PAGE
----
Early Morning Walk, Mixed media on paper mounted to board, 40″ x 39″

AS LONG AS BEAU WILD can remember, she was an observer. “I love to sit in cafés and people watch. I keep an eye on what others are doing, why they are doing it,” says Wild.

She recalls that while on a trip to France in 2007, she spent most of her time sitting in cafés and observing. “I came home and created almost 100 small café paintings.”

Wild’s childhood was spent in Daytona Beach, Florida, with her twin sister, Bonnie, and older brother, Harry. “My parents pointed me toward the arts. My mother, also an occupational therapist, was extremely creative in many areas of arts and crafts and taught my sister and me,” says Wild.

She fondly recalls their summer home by New Hampshire’s Newfound Lake, where she spent the season warmed by the friendship of a dozen peers. “Sometimes, when others were playing games, I was sitting on a large rock painting Newfound Lake scenes or doing a pen-and-ink drawing of Hebron village,” she recalls. Back at school, she remembers that her elementary school principal hung a framed drawing of a cardinal in her office. All through Wild’s school years, she continued to create during weekends.

LooptyLoo, Acrylic on gallery-wrap canvas, 48″ x 48″

Wild went to school for occupational therapy at Tufts University and for painting at the Museum School of the Museum of Fine Arts, both in Boston. Dual roles of therapist and painter spanned decades, and each enhanced the success of the other. “As a therapist, I quickly developed a relationship with the patients to identify how they were functioning and how to move beyond that to improve. It was a skill that enhanced my observational skills, which assisted in creating meaningful paintings,” says Wild.

She spent 22 years in New England, returning to Daytona in 1983. “After I had my family and spent all day taking care of house and home, I would paint every night from midnight to 2 in the morning,” remembers Wild. She established herself as a prolific painter, exhibiting her work in national festivals and winning a variety of awards.

Her most treasured exhibition was a multi-day installation at the Florida Museum for Women Artists. “The first one I did was about friends and how they can be for a season, for a reason or for a lifetime,” says Wild. She constructed numerous 3-foot-tall “paper dolls” to represent friends, which were hung from the ceiling, attached to the walls and lined up on the floor. Each represented people who had been in her life. “What shocked me once this was completed were the shadows of these dolls created by the gallery lighting. The shadows became greater than the actual three-dimensional structures, creating a greater message,” she explains. The second installation at the same museum progressed from a large, blank canvas to the finished painting over a three-day period. The videographer, her son, Doug Frazian, created a time-lapse video documenting three days of painting compressed into just a minute or two.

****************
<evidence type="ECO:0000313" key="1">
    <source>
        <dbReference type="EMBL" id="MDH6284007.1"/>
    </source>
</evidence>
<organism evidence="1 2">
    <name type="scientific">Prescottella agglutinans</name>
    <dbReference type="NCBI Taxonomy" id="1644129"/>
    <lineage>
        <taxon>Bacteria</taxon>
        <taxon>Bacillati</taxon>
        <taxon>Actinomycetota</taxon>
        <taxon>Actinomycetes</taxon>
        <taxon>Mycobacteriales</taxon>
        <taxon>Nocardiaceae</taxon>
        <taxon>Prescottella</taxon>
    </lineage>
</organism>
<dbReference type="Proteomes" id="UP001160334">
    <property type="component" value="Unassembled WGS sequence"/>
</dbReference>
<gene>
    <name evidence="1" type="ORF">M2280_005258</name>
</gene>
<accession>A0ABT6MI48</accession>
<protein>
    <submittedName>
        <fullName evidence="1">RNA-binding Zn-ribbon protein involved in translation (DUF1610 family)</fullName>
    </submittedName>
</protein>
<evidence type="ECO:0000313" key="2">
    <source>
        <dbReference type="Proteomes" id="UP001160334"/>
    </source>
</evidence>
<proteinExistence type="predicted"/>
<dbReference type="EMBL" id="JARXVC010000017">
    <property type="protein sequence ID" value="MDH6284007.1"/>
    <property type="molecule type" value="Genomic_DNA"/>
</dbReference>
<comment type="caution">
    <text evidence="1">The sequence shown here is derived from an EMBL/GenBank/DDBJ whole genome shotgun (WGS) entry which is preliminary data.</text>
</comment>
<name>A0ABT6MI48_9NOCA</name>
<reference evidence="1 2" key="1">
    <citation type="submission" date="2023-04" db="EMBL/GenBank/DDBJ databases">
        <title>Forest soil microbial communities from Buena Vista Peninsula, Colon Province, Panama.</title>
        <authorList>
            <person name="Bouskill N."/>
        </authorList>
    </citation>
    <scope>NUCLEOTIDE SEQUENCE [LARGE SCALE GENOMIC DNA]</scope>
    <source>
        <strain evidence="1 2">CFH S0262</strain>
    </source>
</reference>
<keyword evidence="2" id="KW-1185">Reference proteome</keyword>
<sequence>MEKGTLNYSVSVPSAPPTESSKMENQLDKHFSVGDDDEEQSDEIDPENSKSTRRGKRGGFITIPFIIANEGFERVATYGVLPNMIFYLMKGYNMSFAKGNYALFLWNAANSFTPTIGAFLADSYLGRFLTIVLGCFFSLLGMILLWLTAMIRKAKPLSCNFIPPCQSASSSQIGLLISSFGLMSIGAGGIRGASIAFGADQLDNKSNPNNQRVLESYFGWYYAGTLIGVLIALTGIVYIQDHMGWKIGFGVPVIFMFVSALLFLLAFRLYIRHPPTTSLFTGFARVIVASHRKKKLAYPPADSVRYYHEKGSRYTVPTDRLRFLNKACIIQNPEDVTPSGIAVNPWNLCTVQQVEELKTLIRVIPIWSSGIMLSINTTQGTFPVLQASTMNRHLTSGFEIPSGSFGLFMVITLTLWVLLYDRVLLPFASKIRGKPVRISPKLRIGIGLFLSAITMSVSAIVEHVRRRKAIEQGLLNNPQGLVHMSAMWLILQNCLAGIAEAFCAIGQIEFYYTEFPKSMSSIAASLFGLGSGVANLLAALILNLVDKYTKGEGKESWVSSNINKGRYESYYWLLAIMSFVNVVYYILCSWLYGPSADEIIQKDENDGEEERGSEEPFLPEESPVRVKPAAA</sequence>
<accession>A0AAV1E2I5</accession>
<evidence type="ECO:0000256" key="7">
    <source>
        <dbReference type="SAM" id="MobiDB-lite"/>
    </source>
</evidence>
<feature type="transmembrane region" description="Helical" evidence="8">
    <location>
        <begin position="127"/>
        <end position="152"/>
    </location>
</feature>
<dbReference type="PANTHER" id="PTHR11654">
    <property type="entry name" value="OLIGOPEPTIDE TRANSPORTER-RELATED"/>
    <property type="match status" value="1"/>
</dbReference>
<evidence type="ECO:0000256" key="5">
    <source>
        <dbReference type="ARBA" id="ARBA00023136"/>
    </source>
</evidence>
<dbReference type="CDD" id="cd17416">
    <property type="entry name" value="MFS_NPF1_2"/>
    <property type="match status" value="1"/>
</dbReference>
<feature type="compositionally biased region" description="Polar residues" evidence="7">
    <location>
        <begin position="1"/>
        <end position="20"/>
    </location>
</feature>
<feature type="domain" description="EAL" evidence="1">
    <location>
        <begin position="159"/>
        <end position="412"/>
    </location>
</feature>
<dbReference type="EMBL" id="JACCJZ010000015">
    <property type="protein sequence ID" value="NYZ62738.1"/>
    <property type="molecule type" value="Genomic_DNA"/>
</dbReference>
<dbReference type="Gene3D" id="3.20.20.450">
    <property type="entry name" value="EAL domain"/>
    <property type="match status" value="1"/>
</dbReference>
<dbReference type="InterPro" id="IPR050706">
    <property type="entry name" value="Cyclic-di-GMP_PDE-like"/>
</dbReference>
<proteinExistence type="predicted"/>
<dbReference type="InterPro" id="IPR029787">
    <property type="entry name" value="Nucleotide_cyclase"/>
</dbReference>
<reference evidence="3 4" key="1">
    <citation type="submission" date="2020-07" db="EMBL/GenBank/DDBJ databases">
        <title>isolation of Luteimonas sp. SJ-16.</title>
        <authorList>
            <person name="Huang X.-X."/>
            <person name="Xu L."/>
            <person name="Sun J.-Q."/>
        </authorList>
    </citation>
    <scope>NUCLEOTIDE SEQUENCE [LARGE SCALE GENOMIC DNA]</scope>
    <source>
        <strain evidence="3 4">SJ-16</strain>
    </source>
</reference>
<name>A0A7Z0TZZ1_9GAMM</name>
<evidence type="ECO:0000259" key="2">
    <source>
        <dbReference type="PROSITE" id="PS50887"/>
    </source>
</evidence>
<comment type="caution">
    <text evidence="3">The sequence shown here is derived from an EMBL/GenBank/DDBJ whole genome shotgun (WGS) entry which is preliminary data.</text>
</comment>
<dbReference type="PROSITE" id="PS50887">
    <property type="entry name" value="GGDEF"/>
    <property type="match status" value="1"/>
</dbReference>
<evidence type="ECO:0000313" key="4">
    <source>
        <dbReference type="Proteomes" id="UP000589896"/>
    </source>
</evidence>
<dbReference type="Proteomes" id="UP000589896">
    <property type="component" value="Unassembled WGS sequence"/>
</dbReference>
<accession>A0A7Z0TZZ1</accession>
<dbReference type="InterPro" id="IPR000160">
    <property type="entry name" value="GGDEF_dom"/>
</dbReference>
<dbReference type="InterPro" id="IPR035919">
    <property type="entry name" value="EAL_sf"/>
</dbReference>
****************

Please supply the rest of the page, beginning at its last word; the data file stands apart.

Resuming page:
clockwise from top left:
Quiet Glen, Mixed media on paper, 60″ x 40″
She’s Above This, Acrylic on gallery-wrap canvas, 60″ x 48″ Tic Tac Toe, Mixed media, 64″ x 64″

Today, Wild paints in her studio, a freestanding building next to her home on Rose Bay in Port Orange, Florida. Inside, it is both cluttered and orderly, washed in white light from outside and splashed with vivid colors on canvases stacked against the wall or nailed to the three large walls. Working tables nearby are there for sealing finished paintings.

“Before I begin each day, I take 20 minutes to quietly clear my mind of all the day’s worries. Then I begin by painting marks, globs of paint, lines created by a long stick on the canvas. There is no real plan at all. As I continue to add a line, color and texture on the surface, I step back to see what appears. If a figure appears, I might encourage the image. Artists have said that they recognize my face in some of these paintings, but I don’t quite see that,” she says.

An artist once told her, “There are artists who want to show you their vision of how they see the world, and then there are artists who hold up a mirror to look in.”

“I am the latter,” she muses.


Stacey Marcus is a Boston-based freelance lifestyle, luxury and travel writer. Her works have appeared in Art New England, Boston magazine, Boston Common Magazine, Modern Luxury Chicago, Ocean Home Magazine, Playboy.com, RD.com and many others. A lover of big words and little white dogs, Stacey’s biggest joys are found in life’s simple moments.